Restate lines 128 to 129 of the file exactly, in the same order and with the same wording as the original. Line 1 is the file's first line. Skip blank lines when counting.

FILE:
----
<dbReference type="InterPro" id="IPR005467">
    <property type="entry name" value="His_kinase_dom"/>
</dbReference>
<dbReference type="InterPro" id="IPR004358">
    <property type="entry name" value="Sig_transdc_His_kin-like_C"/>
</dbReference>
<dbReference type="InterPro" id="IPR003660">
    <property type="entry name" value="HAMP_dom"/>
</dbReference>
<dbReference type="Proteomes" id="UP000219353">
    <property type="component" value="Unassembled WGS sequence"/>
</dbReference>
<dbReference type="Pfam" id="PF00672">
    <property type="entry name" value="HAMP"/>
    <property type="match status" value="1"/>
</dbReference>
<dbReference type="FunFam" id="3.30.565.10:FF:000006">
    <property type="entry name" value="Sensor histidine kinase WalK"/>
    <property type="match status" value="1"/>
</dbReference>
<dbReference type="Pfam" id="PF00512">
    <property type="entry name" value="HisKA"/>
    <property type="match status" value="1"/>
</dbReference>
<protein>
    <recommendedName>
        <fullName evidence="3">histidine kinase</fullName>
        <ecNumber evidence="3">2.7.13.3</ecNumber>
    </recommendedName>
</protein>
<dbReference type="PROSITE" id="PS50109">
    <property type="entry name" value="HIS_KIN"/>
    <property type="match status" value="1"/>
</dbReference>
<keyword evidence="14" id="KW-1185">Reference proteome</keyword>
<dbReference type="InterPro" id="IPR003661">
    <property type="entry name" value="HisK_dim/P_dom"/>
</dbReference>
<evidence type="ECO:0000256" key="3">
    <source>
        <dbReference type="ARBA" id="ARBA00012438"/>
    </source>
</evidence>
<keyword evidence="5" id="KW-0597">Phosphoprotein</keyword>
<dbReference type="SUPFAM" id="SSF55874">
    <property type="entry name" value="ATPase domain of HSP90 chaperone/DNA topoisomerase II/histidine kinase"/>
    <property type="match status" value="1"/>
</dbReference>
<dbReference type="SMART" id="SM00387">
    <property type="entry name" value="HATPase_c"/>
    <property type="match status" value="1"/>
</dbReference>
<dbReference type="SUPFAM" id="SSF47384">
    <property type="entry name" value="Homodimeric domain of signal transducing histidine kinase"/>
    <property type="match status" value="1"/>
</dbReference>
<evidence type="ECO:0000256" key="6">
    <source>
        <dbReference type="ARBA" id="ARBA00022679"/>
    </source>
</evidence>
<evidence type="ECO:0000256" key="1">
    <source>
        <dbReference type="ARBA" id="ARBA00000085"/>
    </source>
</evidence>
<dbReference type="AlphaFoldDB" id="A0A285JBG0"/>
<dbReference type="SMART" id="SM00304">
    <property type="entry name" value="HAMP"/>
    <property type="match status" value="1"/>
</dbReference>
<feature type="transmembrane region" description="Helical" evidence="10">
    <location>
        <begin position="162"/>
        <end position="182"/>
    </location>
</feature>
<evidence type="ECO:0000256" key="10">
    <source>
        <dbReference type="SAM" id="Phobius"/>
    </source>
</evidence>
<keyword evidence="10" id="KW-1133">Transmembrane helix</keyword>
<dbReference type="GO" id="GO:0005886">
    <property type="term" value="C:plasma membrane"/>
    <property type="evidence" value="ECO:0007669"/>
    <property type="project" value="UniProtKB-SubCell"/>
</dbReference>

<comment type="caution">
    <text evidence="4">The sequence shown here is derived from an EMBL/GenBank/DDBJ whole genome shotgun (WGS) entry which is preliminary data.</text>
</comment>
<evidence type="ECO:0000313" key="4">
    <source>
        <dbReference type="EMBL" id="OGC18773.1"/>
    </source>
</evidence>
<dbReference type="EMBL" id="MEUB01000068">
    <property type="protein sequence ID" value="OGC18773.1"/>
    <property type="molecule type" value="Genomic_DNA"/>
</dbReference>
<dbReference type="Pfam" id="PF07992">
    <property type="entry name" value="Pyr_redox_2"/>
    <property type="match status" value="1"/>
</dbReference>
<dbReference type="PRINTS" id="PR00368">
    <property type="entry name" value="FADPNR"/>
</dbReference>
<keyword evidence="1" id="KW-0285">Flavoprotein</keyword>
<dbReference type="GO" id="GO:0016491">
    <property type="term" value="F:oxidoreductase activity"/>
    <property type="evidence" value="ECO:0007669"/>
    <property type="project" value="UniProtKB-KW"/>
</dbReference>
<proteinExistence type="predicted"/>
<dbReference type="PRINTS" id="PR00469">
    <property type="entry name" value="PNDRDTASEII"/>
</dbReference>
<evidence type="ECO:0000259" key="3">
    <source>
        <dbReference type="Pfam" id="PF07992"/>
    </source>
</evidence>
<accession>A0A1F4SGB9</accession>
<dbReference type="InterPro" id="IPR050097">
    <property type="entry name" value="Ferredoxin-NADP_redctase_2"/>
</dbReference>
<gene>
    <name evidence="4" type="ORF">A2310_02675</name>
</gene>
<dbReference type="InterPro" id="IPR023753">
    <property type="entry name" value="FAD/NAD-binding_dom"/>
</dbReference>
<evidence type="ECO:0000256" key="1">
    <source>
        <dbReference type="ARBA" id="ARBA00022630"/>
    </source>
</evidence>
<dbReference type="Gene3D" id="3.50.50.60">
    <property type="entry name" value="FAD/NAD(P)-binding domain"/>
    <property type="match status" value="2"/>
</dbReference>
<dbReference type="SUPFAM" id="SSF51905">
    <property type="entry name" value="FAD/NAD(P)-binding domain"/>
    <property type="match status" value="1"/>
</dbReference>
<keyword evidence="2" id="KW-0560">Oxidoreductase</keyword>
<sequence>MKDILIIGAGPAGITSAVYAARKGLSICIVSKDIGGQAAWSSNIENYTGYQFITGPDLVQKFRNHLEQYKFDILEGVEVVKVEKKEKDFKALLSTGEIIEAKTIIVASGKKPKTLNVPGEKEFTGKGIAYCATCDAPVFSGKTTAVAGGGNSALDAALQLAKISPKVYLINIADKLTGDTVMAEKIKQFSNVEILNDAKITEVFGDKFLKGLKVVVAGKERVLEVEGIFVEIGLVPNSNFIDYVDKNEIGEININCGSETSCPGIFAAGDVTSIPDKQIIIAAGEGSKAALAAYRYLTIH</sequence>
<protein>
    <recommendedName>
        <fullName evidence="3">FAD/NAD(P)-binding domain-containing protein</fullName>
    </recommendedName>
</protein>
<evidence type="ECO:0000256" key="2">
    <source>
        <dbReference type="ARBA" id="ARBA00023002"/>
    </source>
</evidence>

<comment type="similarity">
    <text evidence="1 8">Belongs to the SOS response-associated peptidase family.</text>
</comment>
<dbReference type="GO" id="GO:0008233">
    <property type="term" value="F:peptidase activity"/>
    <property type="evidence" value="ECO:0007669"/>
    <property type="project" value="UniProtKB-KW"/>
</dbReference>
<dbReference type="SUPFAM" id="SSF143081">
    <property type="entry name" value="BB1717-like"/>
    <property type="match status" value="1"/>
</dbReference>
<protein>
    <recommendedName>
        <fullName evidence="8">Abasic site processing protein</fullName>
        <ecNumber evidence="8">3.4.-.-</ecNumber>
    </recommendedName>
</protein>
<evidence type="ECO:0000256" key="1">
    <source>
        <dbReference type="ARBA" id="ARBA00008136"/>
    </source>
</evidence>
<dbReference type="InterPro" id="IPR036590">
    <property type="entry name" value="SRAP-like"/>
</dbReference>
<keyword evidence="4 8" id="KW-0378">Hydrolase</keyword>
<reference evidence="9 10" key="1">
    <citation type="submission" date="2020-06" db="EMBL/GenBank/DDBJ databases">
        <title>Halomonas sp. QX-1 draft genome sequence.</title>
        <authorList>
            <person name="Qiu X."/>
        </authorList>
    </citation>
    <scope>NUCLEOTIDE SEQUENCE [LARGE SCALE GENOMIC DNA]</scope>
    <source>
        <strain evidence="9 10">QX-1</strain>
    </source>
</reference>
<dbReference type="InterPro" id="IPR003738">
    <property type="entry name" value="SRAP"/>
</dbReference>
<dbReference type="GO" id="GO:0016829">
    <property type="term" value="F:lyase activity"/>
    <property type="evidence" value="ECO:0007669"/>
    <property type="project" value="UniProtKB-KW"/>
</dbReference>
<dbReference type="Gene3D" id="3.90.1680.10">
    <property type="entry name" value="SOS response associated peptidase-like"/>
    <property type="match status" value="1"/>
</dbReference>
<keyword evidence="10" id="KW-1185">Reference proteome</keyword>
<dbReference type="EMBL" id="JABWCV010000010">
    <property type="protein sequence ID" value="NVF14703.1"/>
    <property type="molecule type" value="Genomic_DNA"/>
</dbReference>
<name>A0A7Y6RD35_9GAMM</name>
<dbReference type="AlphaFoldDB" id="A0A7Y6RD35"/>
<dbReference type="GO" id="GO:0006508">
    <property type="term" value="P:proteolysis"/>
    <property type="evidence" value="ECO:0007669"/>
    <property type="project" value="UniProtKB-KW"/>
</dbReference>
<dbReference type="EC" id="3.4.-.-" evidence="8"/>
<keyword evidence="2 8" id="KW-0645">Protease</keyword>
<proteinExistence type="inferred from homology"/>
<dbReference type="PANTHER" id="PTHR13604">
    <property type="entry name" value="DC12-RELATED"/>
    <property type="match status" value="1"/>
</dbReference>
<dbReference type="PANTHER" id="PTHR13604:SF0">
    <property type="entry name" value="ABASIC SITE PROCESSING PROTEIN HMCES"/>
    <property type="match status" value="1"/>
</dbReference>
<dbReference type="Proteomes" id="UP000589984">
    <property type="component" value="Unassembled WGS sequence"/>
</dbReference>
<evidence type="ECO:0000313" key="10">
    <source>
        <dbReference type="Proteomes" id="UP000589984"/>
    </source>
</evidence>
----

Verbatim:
    <name evidence="4" type="ORF">A2310_02675</name>
</gene>